A Trip to the Capitol: Citizens with brain injury gain experience

Participants in Opportunity Partners’ brain injury program, TBI Metro Services, made a New Year’s resolution as a group to be […]

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Participants in Opportunity Partners’ brain injury program, TBI Metro Services, made a New Year’s resolution as a group to be more involved in the community. After making their resolution, the difficult part began: What could they do to become more involved in their community?

The group bounced ideas off one another such as writing letters to area malls to request doors be made more accessible, taking part in community events, or joining an adaptive recreation bowling league. They chose to write a letter to the State Capitol.

The next question was, “What should the letter accomplish?”

Jeff Nachbar from the Minnesota Brain Injury Association spoke to participants about advocacy. He instructed participants on how to write to their elected officials and provided them with an outline that took group members through the letter-writing process, step by step. The outline suggested writing an introduction, including a description of current problems and possible solutions, and concluding with a thank you.

After Nachbar provided the tools participants needed to write to their senators and representatives, narrowing down issues they wanted changed became a challenge. Based on Nachbar’s suggestions, group members chose two issues: Medical Assistance (MA) income and asset standards increase for people with disabilities (a bill supported by Minnesota Consortium for Citizens with Disabilities) and transportation concerns. They then split up into two teams to follow through on each issue.

The transportation group highlighted concerns such as bus stops not always being pedestrian-friendly. Some stops do not have sidewalks and others do not have traffic control for pedestrians. The group working on MA income and asset standard increases focused on current MA qualifications and reasons for change.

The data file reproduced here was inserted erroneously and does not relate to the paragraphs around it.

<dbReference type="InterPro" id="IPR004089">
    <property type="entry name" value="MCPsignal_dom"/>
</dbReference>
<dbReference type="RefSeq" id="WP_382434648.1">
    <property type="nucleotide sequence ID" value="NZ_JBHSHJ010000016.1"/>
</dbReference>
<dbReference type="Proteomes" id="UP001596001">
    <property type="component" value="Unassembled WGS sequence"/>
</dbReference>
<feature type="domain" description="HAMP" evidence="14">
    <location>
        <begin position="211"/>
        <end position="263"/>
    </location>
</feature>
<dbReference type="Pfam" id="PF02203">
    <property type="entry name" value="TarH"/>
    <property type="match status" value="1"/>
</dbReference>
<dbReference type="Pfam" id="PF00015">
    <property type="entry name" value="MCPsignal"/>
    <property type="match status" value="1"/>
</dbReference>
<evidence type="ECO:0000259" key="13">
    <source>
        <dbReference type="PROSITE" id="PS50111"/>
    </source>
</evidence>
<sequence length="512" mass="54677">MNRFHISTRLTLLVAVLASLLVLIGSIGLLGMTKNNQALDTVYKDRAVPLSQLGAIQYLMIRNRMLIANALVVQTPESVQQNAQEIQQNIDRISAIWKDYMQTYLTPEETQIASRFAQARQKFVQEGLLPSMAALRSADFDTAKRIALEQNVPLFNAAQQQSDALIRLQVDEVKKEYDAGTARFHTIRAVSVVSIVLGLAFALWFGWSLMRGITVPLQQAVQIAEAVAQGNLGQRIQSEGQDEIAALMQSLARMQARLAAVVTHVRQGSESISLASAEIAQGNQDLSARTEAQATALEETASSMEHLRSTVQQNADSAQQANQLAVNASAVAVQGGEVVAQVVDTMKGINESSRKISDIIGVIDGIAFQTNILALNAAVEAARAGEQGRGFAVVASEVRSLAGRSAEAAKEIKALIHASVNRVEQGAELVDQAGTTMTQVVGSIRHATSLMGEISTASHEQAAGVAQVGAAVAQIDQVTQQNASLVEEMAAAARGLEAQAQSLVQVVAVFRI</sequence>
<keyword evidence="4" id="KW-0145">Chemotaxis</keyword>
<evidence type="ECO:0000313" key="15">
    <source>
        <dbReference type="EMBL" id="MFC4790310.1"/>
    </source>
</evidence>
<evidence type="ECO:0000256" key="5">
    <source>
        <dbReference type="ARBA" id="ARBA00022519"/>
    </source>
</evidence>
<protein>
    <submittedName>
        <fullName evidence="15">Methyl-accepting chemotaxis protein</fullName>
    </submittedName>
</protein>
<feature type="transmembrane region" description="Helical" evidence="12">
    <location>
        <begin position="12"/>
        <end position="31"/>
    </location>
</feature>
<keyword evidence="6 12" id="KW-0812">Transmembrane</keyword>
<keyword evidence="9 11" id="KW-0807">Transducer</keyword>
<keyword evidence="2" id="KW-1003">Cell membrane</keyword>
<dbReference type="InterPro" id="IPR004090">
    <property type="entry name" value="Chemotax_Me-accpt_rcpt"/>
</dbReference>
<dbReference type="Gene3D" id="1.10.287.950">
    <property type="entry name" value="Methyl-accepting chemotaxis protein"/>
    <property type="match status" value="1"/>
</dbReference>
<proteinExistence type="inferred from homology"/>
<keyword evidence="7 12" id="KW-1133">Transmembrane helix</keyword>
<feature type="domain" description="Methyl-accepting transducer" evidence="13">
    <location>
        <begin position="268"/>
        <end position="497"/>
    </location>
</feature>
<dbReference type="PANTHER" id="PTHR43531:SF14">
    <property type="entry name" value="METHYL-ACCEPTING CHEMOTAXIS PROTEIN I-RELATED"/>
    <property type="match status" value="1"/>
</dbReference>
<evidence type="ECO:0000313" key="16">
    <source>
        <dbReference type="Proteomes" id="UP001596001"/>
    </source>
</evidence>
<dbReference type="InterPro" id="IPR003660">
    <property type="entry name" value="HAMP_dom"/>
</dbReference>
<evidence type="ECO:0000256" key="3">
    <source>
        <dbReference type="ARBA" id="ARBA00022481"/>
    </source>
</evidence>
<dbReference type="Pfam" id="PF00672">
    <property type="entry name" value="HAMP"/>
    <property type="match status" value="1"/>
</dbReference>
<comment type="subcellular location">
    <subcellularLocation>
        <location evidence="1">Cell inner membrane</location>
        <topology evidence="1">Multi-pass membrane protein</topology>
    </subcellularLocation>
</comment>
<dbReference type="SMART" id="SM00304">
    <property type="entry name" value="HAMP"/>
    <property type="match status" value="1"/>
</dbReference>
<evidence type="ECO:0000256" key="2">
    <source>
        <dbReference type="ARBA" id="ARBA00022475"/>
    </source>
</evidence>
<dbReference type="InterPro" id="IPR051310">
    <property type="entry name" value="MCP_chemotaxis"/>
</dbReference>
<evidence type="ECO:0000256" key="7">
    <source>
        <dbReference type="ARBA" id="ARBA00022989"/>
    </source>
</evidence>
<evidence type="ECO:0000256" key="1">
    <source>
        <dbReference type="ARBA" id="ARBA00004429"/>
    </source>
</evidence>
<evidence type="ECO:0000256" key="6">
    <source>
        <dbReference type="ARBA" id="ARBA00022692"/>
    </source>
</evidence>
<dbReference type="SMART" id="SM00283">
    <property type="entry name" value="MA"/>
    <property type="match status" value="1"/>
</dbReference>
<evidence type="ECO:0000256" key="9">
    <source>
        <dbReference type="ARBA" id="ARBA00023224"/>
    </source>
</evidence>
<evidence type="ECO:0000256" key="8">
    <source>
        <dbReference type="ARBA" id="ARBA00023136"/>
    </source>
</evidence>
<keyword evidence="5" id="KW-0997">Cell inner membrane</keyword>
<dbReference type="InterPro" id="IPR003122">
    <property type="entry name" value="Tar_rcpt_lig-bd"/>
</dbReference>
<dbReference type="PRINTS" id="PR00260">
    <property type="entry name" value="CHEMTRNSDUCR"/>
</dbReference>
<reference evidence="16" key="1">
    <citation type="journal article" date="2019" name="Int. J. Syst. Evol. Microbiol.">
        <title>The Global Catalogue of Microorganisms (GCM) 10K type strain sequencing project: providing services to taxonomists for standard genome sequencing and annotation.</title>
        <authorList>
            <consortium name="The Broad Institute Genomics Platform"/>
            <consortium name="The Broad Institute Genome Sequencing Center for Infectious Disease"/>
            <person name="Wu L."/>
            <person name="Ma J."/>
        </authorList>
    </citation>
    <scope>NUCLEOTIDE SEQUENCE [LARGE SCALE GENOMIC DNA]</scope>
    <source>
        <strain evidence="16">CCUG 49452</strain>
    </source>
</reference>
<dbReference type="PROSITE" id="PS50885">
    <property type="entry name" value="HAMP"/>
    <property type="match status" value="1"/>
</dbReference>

The group members researched who their lawmakers were by using the Minnesota Legislature Web site. Participants also made phone calls to Metro Mobility to research issues such as weekend rides. The two groups practiced together preparing what they would say when meeting with legislators.

TBI staff contacted representatives to arrange meetings. On April 12, group members met with Rep. Jean Wagenius in a State Office Building hallway during a committee break. Rep. Sandy Peterson also spoke with group members and offered to help organize a meeting with the Met Council and to work on transportation concerns. She told TBI group members they were the third group this session to speak with her regarding transportation and encouraged them to contact her when the session ended.

There were two rallies the same day, and the group attended both: one in the Rotunda put on by Minnesota Consortium for Citizens with Disabilities, and another for transportation on the Capitol steps.

The TBI group members were empowered by the process. “It took many steps to get there, but we did it,” said program participant Joanne Weise.

John Popko was asked if he enjoyed meeting with the legislators. “Fine,” he said, and when asked if he would do it again, responded with a thumbs up.

Kris Hanson added: “You learn to hurry up and wait, and the true meaning of patience.”

Angela Rose is a Community Integration Service (CIS) instructor for TBI Metro Services, a division of Opportunity Partners. More information is available at www.opportunitypartners.org

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